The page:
In January 2017, the Hamburg Elbphilharmonie was ceremoniously opened featuring a stunning building design by the Swiss architects Herzog & de Meuron. This marked the beginning of a new chapter in the history of the Hanseatic city’s landmarks. Just one year later, the Elbphilharmonie has secured its place among the world’s top concert halls and has become a must for every traveler to the city. So it is not surprising that in the 2017/2018 season, almost 900,000 visitors attended around 700 events.
However, the building not only has a striking architecture plus two concert halls (Large and Small Hall) as well as a 244-room hotel and 45 exclusive private apartments under its roof – it is also equipped with professional technology in all areas – like MA Lighting solutions.
Mike Neumann, master of event technology (lighting technology) at the Elbphilharmonie, explained: “The Great Hall with its 2,100 seats and the Small Hall with 550 seats were primarily designed for perfect acoustics. The lighting technology was regarded as rather secondary in the initial planning phases. However, we were able to adapt this considerably, and are now using grandMA2 consoles for both areas at the highest technical levels. This allows us to use network functionalities such as back-up solutions and networked controls to access elements like house lighting, and it also gives us headroom for future requirements”.
“All aspects of MA’s reputation, built up over the past decades, spoke in its favour,” Neumann continued, “Reliability, ease of use and we are always at the cutting-edge of technology with it. We hardly ever had any problems with our consoles – and that is with around 600 productions a year! If there was ever an issue, we could rely 100 percent on the support of the German distributor Lightpower”.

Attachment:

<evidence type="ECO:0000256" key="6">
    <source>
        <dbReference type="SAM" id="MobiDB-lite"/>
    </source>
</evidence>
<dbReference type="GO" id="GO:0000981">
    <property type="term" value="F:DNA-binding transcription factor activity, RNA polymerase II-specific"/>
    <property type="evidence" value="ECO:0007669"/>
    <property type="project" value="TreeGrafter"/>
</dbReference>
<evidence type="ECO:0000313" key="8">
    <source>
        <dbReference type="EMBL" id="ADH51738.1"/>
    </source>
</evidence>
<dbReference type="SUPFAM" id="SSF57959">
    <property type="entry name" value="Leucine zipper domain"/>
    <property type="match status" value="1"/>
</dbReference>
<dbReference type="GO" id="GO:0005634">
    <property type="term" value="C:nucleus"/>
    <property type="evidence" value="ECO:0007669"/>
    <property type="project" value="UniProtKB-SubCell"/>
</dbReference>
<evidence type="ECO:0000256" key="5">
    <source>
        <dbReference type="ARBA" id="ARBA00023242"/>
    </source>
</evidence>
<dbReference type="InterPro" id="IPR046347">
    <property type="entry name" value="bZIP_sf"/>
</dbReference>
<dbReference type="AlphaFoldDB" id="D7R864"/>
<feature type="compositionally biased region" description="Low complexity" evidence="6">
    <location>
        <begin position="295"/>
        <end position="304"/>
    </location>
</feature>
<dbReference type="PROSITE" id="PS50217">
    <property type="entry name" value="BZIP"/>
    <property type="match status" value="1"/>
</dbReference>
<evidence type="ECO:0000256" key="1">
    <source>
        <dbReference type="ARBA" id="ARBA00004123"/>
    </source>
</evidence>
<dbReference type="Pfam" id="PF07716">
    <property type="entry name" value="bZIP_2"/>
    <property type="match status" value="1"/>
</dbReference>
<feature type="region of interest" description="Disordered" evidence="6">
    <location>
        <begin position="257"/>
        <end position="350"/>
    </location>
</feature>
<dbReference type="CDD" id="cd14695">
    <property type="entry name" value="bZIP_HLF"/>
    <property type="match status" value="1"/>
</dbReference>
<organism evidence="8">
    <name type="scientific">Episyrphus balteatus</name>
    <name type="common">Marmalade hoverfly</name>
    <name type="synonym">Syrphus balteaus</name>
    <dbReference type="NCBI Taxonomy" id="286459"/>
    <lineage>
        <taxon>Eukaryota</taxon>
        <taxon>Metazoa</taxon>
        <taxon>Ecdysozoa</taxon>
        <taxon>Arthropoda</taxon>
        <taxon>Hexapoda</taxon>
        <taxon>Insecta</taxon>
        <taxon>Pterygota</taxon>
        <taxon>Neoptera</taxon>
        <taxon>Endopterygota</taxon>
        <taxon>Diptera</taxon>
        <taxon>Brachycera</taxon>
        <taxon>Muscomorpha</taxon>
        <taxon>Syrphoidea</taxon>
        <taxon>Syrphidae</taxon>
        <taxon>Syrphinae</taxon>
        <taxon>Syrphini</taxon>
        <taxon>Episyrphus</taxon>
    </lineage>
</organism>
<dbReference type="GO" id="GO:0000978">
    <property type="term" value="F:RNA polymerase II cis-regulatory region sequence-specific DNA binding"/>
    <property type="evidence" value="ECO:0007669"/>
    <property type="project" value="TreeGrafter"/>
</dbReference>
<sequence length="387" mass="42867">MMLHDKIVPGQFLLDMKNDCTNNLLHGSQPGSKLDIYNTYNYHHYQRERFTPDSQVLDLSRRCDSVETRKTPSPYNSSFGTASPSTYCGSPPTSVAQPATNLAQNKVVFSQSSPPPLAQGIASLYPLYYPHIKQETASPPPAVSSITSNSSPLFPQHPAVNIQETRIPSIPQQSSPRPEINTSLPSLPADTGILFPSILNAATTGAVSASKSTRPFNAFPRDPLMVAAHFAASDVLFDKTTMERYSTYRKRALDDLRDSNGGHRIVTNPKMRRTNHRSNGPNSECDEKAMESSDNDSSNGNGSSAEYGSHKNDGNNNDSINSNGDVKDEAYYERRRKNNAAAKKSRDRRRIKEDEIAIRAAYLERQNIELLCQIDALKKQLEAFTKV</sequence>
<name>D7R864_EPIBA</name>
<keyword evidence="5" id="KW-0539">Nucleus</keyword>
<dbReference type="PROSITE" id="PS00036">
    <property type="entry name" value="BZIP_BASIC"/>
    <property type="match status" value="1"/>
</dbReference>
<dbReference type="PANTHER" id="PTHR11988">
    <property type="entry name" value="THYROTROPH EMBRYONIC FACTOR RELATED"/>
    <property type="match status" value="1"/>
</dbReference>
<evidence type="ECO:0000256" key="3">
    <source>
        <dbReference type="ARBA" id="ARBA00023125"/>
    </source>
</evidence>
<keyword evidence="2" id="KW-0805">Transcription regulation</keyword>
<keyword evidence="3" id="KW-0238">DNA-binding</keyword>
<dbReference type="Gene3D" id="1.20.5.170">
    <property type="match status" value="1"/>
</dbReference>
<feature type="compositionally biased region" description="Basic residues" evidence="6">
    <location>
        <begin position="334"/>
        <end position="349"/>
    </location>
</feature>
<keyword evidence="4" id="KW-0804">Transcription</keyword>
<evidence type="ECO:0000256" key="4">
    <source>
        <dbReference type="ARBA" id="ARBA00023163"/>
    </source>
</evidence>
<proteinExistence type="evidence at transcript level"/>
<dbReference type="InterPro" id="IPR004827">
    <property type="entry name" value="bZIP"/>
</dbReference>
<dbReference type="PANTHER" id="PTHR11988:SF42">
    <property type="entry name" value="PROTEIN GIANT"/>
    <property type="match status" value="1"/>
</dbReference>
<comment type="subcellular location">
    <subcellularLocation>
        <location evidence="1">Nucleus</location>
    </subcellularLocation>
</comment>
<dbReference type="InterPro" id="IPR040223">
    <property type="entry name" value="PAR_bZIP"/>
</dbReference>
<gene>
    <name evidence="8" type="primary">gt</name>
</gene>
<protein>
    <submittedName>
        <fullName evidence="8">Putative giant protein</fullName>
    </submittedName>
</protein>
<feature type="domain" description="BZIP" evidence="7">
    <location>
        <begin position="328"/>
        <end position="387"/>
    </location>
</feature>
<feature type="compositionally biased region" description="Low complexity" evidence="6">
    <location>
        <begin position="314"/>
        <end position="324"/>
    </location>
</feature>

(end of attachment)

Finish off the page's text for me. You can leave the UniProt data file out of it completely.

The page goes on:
All in all, the system consists of: 1 x grandMA2 light, 1 x grandMA2 light SV (silent version), 1 x MA onPC fader wing, 1 x grandMA2 onPC (19″ fileserver) and 2 x MA 4Port Nodes for the Big Hall; 1 x grandMA2 light, 1 x grandMA2 light SV (Silent Version), 1 x MA onPC fader wing, 1 x grandMA2 onPC (19″ Fileserver) and 2 x MA 4Port Nodes in the Small Hall as well as 1 x MA onPC command wing, 1 x MA onPC fader wing and 1 x MA 2Port Node in Kaistudio 1, which is also located in the building.
Matthias Baumgartner, who also works in the technical project management of the Elbphilharmonie, added: “We work with a wide variety of protocols here, including MA-Net2, Art-Net and sACN. An example of how we use the network is that in the Small Hall we control the light from the backstage area via an MA onPC command wing, while the grandMA2 light serves as a back-up. This allows lighting to be adapted directly to the requirements for TV recording or transmission. The LED lighting in the foyer can also be integrated into the lighting ‘mood’ to have an overall concept both inside and outside the halls.
“Basically, we distribute the control signals in the building using the MA-Net2 protocol,” Baumgartner continues. “The DMX signal for the fixtures is then sent to the MA xPort nodes. For back-up, we distribute the signals in a secondary way as sACN protocol. Our dimmer system processes both types of signal, and if one source is missing, the second independent signal is there and ready. A complex KNX bus system is installed in the house for our regular house lighting control. So that both worlds can talk to each other, we also use Art-Net for communication and value comparison. All signals are transmitted in a redundant network via separate V-LAN”.
Neumann concluded: “The Elbphilharmonie is a very complex building. Many of the requirements we have to meet here are unique and posed major challenges during the planning phase. Our aim was to design the lighting in such a way that it could be used as flexibly as possible and at the same time meet the extremely high requirements for low noise levels, fire protection and personal protection. We have already taken a big step and can now say that we can meet many, if not all, project requirements. Of course, we owe this to our entire team, who do a great job and can switch from one major project to another almost overnight”.
The lighting technology department of the Elbphilharmonie includes Mike Neumann and Matthias Baumgartner, plus a team of around 25 people who take care of all the technical requirements for concert operations.